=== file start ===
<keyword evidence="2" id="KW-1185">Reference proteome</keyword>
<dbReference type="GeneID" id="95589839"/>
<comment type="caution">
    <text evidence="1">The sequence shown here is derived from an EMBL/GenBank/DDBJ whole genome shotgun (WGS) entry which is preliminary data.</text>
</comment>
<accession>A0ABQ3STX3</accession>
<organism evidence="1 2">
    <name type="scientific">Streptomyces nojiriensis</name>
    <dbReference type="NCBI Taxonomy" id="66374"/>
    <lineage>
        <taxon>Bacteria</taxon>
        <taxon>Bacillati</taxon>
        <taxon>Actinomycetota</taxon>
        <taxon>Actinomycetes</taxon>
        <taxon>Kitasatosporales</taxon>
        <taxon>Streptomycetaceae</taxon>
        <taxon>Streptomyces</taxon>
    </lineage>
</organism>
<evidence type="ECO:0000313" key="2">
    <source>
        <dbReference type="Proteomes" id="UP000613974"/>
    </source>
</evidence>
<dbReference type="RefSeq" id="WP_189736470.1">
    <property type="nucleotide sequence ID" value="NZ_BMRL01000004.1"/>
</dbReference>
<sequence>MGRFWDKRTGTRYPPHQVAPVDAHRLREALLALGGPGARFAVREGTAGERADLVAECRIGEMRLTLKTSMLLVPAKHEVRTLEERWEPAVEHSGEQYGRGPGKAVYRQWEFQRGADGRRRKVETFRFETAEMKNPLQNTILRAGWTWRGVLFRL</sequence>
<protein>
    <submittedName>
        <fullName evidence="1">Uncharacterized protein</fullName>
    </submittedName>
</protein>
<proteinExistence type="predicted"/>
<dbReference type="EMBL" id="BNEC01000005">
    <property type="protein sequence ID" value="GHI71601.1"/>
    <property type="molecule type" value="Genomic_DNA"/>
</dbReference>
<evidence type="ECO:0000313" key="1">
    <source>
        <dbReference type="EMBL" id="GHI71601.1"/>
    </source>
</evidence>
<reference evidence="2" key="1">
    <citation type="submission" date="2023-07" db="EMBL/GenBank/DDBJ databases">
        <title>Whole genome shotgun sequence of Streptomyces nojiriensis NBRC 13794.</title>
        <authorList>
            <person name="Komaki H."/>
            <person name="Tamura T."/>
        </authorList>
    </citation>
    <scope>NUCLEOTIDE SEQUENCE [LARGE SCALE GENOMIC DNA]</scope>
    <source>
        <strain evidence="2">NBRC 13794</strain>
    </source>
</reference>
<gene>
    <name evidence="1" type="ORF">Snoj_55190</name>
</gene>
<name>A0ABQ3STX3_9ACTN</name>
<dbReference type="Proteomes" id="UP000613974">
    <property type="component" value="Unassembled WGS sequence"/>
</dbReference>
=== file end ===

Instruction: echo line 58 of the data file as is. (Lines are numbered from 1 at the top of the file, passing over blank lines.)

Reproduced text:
    <name evidence="1" type="ORF">Snoj_55190</name>